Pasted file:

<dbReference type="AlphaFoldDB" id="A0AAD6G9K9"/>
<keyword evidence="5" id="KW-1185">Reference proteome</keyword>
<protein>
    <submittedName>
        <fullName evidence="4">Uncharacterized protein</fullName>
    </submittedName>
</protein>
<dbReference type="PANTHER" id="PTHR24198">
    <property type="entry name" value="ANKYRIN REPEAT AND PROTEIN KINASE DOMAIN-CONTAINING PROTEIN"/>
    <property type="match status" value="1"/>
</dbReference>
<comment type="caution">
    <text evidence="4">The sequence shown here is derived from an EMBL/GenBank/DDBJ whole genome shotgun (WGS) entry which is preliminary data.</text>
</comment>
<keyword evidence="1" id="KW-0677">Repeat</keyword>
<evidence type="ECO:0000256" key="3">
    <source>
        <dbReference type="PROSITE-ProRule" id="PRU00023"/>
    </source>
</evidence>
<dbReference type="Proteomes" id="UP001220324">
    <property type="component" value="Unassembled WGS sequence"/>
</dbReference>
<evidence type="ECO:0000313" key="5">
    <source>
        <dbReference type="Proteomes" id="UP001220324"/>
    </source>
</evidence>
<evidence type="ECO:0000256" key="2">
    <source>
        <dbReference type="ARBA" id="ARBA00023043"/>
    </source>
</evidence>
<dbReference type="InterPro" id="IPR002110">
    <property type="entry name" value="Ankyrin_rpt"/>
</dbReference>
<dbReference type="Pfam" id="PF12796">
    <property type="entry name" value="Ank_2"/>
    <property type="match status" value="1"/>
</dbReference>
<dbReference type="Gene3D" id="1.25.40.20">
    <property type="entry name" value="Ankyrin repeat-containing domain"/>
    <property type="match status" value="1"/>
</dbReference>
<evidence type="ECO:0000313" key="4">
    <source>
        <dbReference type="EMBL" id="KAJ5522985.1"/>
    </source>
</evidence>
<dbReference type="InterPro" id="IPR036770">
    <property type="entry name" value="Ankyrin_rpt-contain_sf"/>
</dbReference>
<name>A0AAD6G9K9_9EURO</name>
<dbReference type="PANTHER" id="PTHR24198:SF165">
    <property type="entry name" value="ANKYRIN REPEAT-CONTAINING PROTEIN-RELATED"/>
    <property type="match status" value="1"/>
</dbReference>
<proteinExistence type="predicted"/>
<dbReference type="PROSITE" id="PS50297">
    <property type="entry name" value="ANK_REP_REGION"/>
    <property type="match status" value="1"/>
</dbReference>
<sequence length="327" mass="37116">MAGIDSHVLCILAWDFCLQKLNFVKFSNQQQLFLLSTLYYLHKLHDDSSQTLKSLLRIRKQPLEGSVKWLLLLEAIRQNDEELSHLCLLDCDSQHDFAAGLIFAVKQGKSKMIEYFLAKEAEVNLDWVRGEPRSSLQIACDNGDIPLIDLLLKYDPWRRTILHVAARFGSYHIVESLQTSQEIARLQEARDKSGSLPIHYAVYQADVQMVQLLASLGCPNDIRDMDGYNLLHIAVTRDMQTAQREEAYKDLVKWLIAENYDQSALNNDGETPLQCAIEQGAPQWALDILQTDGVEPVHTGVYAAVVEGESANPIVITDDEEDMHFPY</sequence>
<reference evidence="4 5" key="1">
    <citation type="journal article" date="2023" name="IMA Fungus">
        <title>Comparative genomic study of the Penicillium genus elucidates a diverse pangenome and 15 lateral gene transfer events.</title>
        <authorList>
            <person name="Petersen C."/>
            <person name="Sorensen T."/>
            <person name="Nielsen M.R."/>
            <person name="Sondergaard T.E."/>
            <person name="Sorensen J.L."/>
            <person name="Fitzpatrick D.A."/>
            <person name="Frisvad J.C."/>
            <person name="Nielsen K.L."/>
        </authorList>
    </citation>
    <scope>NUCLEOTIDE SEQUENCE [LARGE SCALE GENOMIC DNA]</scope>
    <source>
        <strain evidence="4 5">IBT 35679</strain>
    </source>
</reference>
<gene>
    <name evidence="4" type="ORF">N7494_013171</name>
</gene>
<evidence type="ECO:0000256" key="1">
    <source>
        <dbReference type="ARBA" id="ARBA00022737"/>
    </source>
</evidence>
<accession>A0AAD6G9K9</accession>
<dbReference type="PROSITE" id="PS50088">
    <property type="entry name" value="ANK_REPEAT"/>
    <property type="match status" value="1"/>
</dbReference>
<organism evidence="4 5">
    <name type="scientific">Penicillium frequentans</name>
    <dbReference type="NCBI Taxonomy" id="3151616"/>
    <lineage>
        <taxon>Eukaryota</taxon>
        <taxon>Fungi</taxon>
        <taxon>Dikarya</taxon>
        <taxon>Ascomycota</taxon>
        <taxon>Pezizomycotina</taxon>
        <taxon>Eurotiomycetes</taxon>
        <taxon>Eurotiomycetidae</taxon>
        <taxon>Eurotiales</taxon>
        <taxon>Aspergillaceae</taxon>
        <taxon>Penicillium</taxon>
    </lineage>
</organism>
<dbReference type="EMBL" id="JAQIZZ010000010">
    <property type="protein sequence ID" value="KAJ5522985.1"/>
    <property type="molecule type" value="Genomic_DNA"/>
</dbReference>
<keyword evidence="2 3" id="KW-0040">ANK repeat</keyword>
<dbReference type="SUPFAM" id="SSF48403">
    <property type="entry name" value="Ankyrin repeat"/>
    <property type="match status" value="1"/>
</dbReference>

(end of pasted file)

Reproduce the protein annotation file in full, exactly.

<dbReference type="AlphaFoldDB" id="A0AAD6G9K9"/>
<keyword evidence="5" id="KW-1185">Reference proteome</keyword>
<protein>
    <submittedName>
        <fullName evidence="4">Uncharacterized protein</fullName>
    </submittedName>
</protein>
<dbReference type="PANTHER" id="PTHR24198">
    <property type="entry name" value="ANKYRIN REPEAT AND PROTEIN KINASE DOMAIN-CONTAINING PROTEIN"/>
    <property type="match status" value="1"/>
</dbReference>
<comment type="caution">
    <text evidence="4">The sequence shown here is derived from an EMBL/GenBank/DDBJ whole genome shotgun (WGS) entry which is preliminary data.</text>
</comment>
<keyword evidence="1" id="KW-0677">Repeat</keyword>
<evidence type="ECO:0000256" key="3">
    <source>
        <dbReference type="PROSITE-ProRule" id="PRU00023"/>
    </source>
</evidence>
<dbReference type="Proteomes" id="UP001220324">
    <property type="component" value="Unassembled WGS sequence"/>
</dbReference>
<evidence type="ECO:0000313" key="5">
    <source>
        <dbReference type="Proteomes" id="UP001220324"/>
    </source>
</evidence>
<evidence type="ECO:0000256" key="2">
    <source>
        <dbReference type="ARBA" id="ARBA00023043"/>
    </source>
</evidence>
<dbReference type="InterPro" id="IPR002110">
    <property type="entry name" value="Ankyrin_rpt"/>
</dbReference>
<dbReference type="Pfam" id="PF12796">
    <property type="entry name" value="Ank_2"/>
    <property type="match status" value="1"/>
</dbReference>
<dbReference type="Gene3D" id="1.25.40.20">
    <property type="entry name" value="Ankyrin repeat-containing domain"/>
    <property type="match status" value="1"/>
</dbReference>
<evidence type="ECO:0000313" key="4">
    <source>
        <dbReference type="EMBL" id="KAJ5522985.1"/>
    </source>
</evidence>
<dbReference type="InterPro" id="IPR036770">
    <property type="entry name" value="Ankyrin_rpt-contain_sf"/>
</dbReference>
<name>A0AAD6G9K9_9EURO</name>
<dbReference type="PANTHER" id="PTHR24198:SF165">
    <property type="entry name" value="ANKYRIN REPEAT-CONTAINING PROTEIN-RELATED"/>
    <property type="match status" value="1"/>
</dbReference>
<proteinExistence type="predicted"/>
<dbReference type="PROSITE" id="PS50297">
    <property type="entry name" value="ANK_REP_REGION"/>
    <property type="match status" value="1"/>
</dbReference>
<sequence length="327" mass="37116">MAGIDSHVLCILAWDFCLQKLNFVKFSNQQQLFLLSTLYYLHKLHDDSSQTLKSLLRIRKQPLEGSVKWLLLLEAIRQNDEELSHLCLLDCDSQHDFAAGLIFAVKQGKSKMIEYFLAKEAEVNLDWVRGEPRSSLQIACDNGDIPLIDLLLKYDPWRRTILHVAARFGSYHIVESLQTSQEIARLQEARDKSGSLPIHYAVYQADVQMVQLLASLGCPNDIRDMDGYNLLHIAVTRDMQTAQREEAYKDLVKWLIAENYDQSALNNDGETPLQCAIEQGAPQWALDILQTDGVEPVHTGVYAAVVEGESANPIVITDDEEDMHFPY</sequence>
<reference evidence="4 5" key="1">
    <citation type="journal article" date="2023" name="IMA Fungus">
        <title>Comparative genomic study of the Penicillium genus elucidates a diverse pangenome and 15 lateral gene transfer events.</title>
        <authorList>
            <person name="Petersen C."/>
            <person name="Sorensen T."/>
            <person name="Nielsen M.R."/>
            <person name="Sondergaard T.E."/>
            <person name="Sorensen J.L."/>
            <person name="Fitzpatrick D.A."/>
            <person name="Frisvad J.C."/>
            <person name="Nielsen K.L."/>
        </authorList>
    </citation>
    <scope>NUCLEOTIDE SEQUENCE [LARGE SCALE GENOMIC DNA]</scope>
    <source>
        <strain evidence="4 5">IBT 35679</strain>
    </source>
</reference>
<gene>
    <name evidence="4" type="ORF">N7494_013171</name>
</gene>
<evidence type="ECO:0000256" key="1">
    <source>
        <dbReference type="ARBA" id="ARBA00022737"/>
    </source>
</evidence>
<accession>A0AAD6G9K9</accession>
<dbReference type="PROSITE" id="PS50088">
    <property type="entry name" value="ANK_REPEAT"/>
    <property type="match status" value="1"/>
</dbReference>
<organism evidence="4 5">
    <name type="scientific">Penicillium frequentans</name>
    <dbReference type="NCBI Taxonomy" id="3151616"/>
    <lineage>
        <taxon>Eukaryota</taxon>
        <taxon>Fungi</taxon>
        <taxon>Dikarya</taxon>
        <taxon>Ascomycota</taxon>
        <taxon>Pezizomycotina</taxon>
        <taxon>Eurotiomycetes</taxon>
        <taxon>Eurotiomycetidae</taxon>
        <taxon>Eurotiales</taxon>
        <taxon>Aspergillaceae</taxon>
        <taxon>Penicillium</taxon>
    </lineage>
</organism>
<dbReference type="EMBL" id="JAQIZZ010000010">
    <property type="protein sequence ID" value="KAJ5522985.1"/>
    <property type="molecule type" value="Genomic_DNA"/>
</dbReference>
<keyword evidence="2 3" id="KW-0040">ANK repeat</keyword>
<dbReference type="SUPFAM" id="SSF48403">
    <property type="entry name" value="Ankyrin repeat"/>
    <property type="match status" value="1"/>
</dbReference>